“About half a dozen facilities for RIMS analysis exist in the world,” says Brett Isselhardt, a Livermore nuclear engineer. “LION is the only one we know of that is focusing on nuclear forensics.” Isselhardt, colleague Michael Savina, and their team have built the RIMS instrument from their own custom design. They are now testing the equipment’s ability to accurately measure relevant isotope ratios and determine with sufficient confidence the instrument’s usefulness for forensics applications.

The LION (Laser Ionization of Neutrals) laboratory at Livermore uses resonance ionization mass spectrometry (RIMS) for nuclear forensics. Tunable lasers (left) are used to excite isotopes of a particular element. An electric field accelerates the ions into the time-of-flight mass spectrometer (right) for measuring their masses. A tunable femtosecond laser (not shown) provides ultrafast laser pulses for added flexibility.
The LION (Laser Ionization of Neutrals) laboratory at Livermore uses resonance ionization mass spectrometry (RIMS) for nuclear forensics. Tunable lasers (left) are used to excite isotopes of a particular element. An electric field accelerates the ions into the time-of-flight mass spectrometer (right) for measuring their masses. A tunable femtosecond laser (not shown) provides ultrafast laser pulses for added flexibility.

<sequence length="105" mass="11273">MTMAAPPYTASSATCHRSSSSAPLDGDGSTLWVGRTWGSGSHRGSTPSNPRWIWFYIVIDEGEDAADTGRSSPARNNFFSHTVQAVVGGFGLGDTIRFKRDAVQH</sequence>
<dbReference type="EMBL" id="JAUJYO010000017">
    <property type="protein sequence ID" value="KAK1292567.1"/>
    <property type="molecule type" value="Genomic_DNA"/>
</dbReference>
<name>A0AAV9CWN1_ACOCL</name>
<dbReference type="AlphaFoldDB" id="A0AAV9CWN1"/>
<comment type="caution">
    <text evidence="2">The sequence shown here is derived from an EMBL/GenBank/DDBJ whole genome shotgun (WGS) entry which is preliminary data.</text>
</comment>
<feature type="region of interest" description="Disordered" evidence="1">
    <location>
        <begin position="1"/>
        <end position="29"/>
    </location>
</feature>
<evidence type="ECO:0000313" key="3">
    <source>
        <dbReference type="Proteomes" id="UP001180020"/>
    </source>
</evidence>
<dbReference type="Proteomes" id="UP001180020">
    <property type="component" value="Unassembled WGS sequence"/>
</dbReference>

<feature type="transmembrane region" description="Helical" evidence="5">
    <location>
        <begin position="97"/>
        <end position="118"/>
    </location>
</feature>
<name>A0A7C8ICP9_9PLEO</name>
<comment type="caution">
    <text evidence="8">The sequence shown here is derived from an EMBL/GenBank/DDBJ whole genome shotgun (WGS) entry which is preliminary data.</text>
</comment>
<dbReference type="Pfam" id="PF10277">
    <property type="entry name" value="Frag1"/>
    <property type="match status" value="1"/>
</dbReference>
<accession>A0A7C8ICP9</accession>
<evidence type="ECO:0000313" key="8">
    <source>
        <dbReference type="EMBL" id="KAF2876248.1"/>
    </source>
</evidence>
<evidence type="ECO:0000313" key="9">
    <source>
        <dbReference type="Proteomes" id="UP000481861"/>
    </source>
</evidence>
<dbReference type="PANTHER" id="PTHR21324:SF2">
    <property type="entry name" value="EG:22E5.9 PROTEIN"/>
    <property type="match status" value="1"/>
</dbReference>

RIMS' Realm of Possibilities

The RIMS technique uses a laser beam to shake loose atoms and molecules from a solid sample, forming a rapidly expanding cloud. A voltage pulse removes the ions in the cloud, leaving the neutral atoms behind. Subsequently, lasers tuned to a particular element hit the cloud with two or three pulses that selectively excite then ionize resonant electrons in the atoms of the target element. Using an electric field, the now-charged ions are accelerated into a time-of-flight mass spectrometer, which identifies and measures the quantity of the various isotopes of that element. (See S&TR, April/May 2012, An Improved Tool for Nuclear Forensics.)